What is umbrella insurance?
Often referred to as excess liability coverage, umbrella insurance is a type of personal liability insurance that provides an additional layer of coverage beyond what standard homeowners, auto, or other vehicle coverage might provide.
An umbrella policy kicks in when you reach the limit on the underlying liability coverage for these policies. It may also cover risks that those policies often do not, such as libel or slander.
Should I purchase an umbrella insurance policy?
You may want to think about umbrella insurance as an extra layer of protection for your assets. If someone sues you, your standard homeowners or auto policy will provide some liability coverage to pay for judgments against you and your attorney's fees–up to the limit set in your policy. However, you may want to have the extra coverage of umbrella insurance in case a judgment against you exceeds your policy limits.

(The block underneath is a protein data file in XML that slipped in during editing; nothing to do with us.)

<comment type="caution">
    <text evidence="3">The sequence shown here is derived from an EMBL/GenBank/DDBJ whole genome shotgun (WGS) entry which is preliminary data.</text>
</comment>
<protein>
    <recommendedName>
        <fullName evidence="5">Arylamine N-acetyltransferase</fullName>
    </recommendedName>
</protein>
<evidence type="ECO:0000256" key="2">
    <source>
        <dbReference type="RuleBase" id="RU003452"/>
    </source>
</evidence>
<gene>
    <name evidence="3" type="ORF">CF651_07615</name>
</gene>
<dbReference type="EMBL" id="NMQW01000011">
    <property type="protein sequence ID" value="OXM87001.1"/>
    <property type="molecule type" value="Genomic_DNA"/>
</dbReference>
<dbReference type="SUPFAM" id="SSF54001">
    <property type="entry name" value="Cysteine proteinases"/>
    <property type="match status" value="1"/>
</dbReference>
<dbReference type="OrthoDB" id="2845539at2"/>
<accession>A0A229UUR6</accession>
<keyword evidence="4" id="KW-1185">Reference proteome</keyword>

Other reasons to consider umbrella insurance include certain activities and lifestyle risks that can attract the risk of someone suing you, such as:
Since a personal umbrella policy goes into effect after the underlying policy coverage is exhausted, certain limits usually must be met to purchase umbrella coverage. Most insurers will want you to have at least $250,000 of liability insurance on your auto policy and $300,000 on your homeowners policy before selling you an umbrella liability policy for $1 million of additional coverage.